.In the Swartkops River and its estuary, Port Elizabeth possesses a priceless environmental jewel. Will it ultimately follow the dismal well-trodden path taken by the mouth of the Papenkuils River known as Smelly Creek. By the early 1960’s it was taking its last gasp The destruction of the habitant chocked the water flow and the ingress of industrial chemicals killed the reeds and other vegetation. Ultimately the few resilient flamingos doffed their caps and bade their millennia old sanctuary adieu. And not a tear was shed.
Too easily the same steep and slippery slope could ineluctably overwhelm nature’s defences in the Swartkops Valley.
To eliminate the threats and mitigate others, this is what the plan of action should encompass.
Main picture: The Swartkops Estuary
All solutions are ipso facto contentious, even something as mundane as the spelling of the river’s name. I prefer a Z but S is the overwhelming favourite. Compounding the difficulty of eradicating the problem, a slew of options are advanced. Nobody is satisfied. The accountants abhor the cost, the poor are – well – too poor to concern themselves other than with survival.
State of play
The source of the Swartkops River lies in the Groot Winterhoek Mountains about 80 kilometres inland. This river system is bookended by the pristine arch-type Groendal Dam above Uitenhage and by the amazing estuary near the mouth. Between these two points is at best strained system coupling water hyacinth and alien vegetation with the ravages of farming, township and industrial pollution, have taken their toll.
The indigenous redfin minnow and frog populations are affected by the black bass of the Groendal Dam. When the dam was built, the river’s natural flushing action, which washed pollution and seeds of alien vegetation into the sea, declined.
Between the dam and Uitenhage quarrying for stone and gravel disturbed the riverbed and alien vegetation thrived. Exotic vegetation in the form of dense Sesbania and Port Jackson willows spread unhindered. Forests of bluegum trees also spread like a wild fire. As each tree consumed 600 litres of water per day, they sucked the river dry. Community projects to remove forests of bluegum trees have been launched periodically.
Before Uitenhage, water from the Elands River enters the Swartkops River. As bad agricultural practices are employed by farmers on this stretch, the water quality of the Swartkops deteriorates at this junction.
At Bulmers Causeway, a low river bridge above Uitenhage, the water is still clear, and fish are plentiful. This soon degenerates into de-oxygenated water with a deep green colour due to presense of algae and nutrients. Like too much fertiliser on your lawn, too many nutrients are bad for the water. Previously old mohair and wool evaporation plants which leaked were problematical. Pressure was applied on industries to desist from this practice and instead to install their own sewerage treatment plants. This met with much obfuscation and procrastination from industrialists.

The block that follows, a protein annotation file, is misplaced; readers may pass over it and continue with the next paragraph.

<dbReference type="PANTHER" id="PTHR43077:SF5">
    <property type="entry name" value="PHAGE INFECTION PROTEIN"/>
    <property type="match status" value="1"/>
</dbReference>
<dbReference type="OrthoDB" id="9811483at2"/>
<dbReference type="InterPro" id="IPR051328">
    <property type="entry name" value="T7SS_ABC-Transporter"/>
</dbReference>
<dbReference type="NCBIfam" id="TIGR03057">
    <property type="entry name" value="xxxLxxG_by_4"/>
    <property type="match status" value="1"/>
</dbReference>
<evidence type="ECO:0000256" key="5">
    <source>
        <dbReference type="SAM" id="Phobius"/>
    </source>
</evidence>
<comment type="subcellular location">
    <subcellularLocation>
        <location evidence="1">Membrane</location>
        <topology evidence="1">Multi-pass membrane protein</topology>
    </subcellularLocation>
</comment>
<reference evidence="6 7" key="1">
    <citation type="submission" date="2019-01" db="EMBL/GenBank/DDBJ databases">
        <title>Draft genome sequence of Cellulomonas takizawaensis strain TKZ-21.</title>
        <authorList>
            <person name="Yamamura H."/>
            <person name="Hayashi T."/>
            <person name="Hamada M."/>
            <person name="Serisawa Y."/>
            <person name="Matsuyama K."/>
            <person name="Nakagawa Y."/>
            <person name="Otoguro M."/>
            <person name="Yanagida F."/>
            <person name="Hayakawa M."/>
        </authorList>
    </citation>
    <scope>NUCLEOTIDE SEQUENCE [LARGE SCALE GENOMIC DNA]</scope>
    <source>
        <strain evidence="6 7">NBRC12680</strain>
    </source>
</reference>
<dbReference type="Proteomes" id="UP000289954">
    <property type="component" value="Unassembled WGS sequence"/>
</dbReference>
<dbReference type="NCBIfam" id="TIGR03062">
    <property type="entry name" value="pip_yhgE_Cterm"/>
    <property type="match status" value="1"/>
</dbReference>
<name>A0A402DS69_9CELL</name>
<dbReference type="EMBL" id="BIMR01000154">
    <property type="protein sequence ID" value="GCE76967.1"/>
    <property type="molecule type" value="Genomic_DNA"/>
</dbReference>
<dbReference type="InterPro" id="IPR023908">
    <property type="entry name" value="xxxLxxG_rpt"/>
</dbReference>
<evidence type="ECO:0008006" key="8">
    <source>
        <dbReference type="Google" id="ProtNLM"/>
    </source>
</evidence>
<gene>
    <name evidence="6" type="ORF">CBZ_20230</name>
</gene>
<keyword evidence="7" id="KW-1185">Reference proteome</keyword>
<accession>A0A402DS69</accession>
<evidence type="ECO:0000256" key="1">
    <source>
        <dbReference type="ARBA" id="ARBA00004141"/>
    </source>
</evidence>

Water quality is again degraded once the Swartkops River passes Uitenhage. The offenders in this case are the stormwater pipes from industries which discharge into the river. This compels the municipal authorities to test the water each week to detect offending industries. Ultimately a process of education is undertaken and if unsuccessful, fines are imposed.
Next the river flows past the overcrowded McNaughton Township where the run-off from the Kat Canal meets it. This canal is a narrow open concrete drain originally intended for stormwater but it also carries everything thrown into it. The Kat Canal is unlike the Marksman Canal, downstream at KwaNobuhle, where the banks have been stabilised and growing vegetation filters out litter and pollution.
Along this stretch of the river, clean water from the Despatch Water Sewerage Treatment Plant is discharged. The cleansing process cannot remove the nutrients. As a consequence, water hyacinth is so thick that fish and frogs have disappeared due to the lack or paucity of light.
For the following six kilometres, the river looks surprisingly healthy. On this stretch, quarrying for sand stone and gravel is performed. At this point the river enters the eight-kilometre estuary which is flushed out regularly by the sea tides.
The estuary is the home to the Eastern Cape’s best breeding site for sea birds. Flamingos, white-breasted cormorants, kelp gulls and Caspian terns are found here.
In the estuary the Motherwell concrete stormwater canal empties its pollution. Swimming on either side of it is banned for 200 metres. The canal is a huge headache but will improve as more townships receive water services. An experiment to plant reed beds in and around the tail end of the canal to act as a pollution filter is under way.
Also emptying into the Swartkops estuary is the 12km long Chatty River where thousands of squatters’ homes on the flood plains can be swept away during heavy rain. As swiftly as the Mzingisi Trust relocates these families, other squatters replace them.
Battle to save Swartkops River by Rosemary Wilson (E.P. Herald, 21 February 1995)